Submission to the Senate Inquiry into the Need for Regulation of Mobility Scooters

COTA Australia is pleased to have the opportunity to contribute briefly to this Senate Inquiry, on an issue of importance to many older Australians – mobility scooters.  Indeed, Scooters Australia claimed in 2009 that the overwhelming proportion of mobility scooter users are in the 70+ age group and in fact, in the previous few years, most purchasers were aged over 80.

While we recognise that mobility scooters and motorised wheelchairs are equally important to many younger people with disability, as COTA’s constituency is older Australians and our focus is on ageing, we will confine our comments to the experience and needs of older people with limited mobility or a disability.

We note that the Senate Committee clarified its terminology during the course of the Inquiry, to treat motorised mobility scooters and motorised wheelchairs as separate vehicles, to be considered separately in its deliberations.  COTA’s submission preparation focused primarily on motorised mobility scooters.  Although wheelchairs have a different function to scooters, and their users may not have the ability to transfer from it without assistance, we believe that much of what we say regarding scooters is relevant to motorised wheelchairs.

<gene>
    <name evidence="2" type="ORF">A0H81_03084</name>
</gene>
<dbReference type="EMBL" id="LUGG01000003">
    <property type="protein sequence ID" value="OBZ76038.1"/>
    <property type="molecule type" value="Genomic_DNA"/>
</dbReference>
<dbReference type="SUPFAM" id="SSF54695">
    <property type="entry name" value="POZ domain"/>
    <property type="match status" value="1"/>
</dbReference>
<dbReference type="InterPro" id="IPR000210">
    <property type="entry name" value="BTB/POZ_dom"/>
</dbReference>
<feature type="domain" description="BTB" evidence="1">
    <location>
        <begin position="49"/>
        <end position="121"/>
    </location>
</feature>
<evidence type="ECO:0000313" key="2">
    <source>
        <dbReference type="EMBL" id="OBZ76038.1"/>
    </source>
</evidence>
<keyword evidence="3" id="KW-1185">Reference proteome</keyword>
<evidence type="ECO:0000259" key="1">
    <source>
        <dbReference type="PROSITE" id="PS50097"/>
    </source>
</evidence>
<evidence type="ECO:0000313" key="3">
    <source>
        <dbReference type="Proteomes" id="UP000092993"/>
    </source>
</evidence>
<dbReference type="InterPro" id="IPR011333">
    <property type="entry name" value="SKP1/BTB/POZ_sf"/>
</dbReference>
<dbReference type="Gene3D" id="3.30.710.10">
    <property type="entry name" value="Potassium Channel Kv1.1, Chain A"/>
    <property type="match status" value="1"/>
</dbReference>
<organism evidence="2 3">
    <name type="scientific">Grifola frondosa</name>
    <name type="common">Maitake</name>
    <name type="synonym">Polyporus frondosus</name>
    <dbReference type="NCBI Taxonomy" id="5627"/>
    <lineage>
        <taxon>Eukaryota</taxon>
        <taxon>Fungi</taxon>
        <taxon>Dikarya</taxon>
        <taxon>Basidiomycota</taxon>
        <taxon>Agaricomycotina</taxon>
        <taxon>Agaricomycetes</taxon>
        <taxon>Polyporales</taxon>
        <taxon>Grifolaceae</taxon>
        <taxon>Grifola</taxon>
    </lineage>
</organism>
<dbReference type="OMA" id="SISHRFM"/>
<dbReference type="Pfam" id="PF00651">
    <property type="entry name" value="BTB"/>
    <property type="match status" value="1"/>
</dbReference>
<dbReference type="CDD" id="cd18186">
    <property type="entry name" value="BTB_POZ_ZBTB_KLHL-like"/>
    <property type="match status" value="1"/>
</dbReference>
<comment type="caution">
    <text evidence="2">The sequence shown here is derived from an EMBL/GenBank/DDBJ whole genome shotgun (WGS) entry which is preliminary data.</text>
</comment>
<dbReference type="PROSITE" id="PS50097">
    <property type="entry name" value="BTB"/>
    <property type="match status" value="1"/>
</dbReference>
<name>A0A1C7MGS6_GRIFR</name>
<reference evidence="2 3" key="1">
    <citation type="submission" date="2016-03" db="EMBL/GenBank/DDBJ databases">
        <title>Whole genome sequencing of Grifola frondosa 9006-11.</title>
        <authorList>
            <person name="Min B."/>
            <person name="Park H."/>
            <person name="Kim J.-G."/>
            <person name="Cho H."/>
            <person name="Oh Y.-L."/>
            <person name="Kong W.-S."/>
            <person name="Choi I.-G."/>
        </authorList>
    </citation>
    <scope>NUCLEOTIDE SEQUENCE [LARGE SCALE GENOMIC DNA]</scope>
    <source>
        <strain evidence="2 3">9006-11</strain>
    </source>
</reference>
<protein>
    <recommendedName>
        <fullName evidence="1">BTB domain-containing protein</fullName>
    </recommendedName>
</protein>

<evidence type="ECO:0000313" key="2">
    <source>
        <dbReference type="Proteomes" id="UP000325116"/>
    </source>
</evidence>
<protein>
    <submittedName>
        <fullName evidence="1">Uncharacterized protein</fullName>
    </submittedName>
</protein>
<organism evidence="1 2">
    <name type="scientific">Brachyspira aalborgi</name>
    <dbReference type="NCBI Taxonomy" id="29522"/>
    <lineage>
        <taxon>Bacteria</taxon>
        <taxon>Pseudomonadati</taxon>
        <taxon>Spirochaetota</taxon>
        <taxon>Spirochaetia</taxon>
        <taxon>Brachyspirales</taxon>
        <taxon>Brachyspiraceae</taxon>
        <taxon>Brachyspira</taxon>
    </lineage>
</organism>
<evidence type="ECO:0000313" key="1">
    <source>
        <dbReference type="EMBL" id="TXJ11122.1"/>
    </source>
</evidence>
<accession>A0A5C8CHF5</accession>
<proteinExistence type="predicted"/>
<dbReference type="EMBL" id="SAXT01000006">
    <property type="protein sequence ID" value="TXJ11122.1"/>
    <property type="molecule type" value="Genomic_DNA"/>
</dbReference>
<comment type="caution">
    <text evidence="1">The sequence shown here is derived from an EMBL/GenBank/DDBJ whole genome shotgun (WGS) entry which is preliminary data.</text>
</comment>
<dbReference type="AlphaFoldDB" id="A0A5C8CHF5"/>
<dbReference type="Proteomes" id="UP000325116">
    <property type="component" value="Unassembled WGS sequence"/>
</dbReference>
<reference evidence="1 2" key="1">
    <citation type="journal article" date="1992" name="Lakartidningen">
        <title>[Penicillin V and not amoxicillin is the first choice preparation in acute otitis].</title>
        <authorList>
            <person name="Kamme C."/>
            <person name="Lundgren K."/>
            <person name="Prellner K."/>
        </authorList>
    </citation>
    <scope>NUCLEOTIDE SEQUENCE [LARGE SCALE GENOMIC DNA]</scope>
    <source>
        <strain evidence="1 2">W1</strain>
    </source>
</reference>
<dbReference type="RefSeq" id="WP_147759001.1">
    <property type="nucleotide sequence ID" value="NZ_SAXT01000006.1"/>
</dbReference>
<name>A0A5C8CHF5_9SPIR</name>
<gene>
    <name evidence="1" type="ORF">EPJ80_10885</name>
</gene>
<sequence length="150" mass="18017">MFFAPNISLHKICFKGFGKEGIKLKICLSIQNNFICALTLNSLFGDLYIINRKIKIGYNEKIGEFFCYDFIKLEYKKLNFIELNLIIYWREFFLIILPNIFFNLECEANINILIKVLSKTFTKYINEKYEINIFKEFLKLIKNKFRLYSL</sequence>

COTA’s primary view is that mobility scooters bring independence and movement to many people who would otherwise have difficulty getting around in their communities to undertake simple tasks taken for granted by most people.  The capacity to visit friends and family, shop, attend appointments and be part of community activities are crucial to quality of life and to enable older people to remain independent and in their own homes for as long as possible.  Mobility scooters are also particularly important to older people in areas with limited public transport.


Older people want to be part of their communities. They want to get out and about, they want to stay fit and active and they want to keep up with friends and family, and with interests and volunteering, even if they start slowing down or are no longer able to drive. 

We therefore should do all we can to make our community easy for pedestrians of all ages to use safely – and pedestrians now include those using mobility scooters, walking aids, pushers and prams, wheelchairs etc. 

–  Jane Mussared, Chief Executive, COTA SA


Equally, COTA views the safety of scooter users and all pedestrians, including older people on foot who may not always have the physical agility to avoid collision with mobility aids sharing the same pathways, as also crucially important.

To support this balance of needs, the COTAs in the States and Territories have a long history of involvement in community awareness, skills training and policy and regulatory development related to mobility scooters and we have drawn on that experience in this brief submission.

At a national level, COTA has also previously engaged with important investigations such as the ACCC’s 2010, 2011 and 2012 work on mobility scooter safety.

It is important to state at the outset that COTA’s experience leads us to the view that the issues around mobility scooters are most usefully considered in the broader frameworks of age-friendly cities, social inclusion and healthy ageing, rather than solely within a narrower regulatory context focused on safety concerns.  Nonetheless, over the past several years COTA Australia has supported a degree of regulation of mobility scooter use, as an important component of a broader approach to the issue.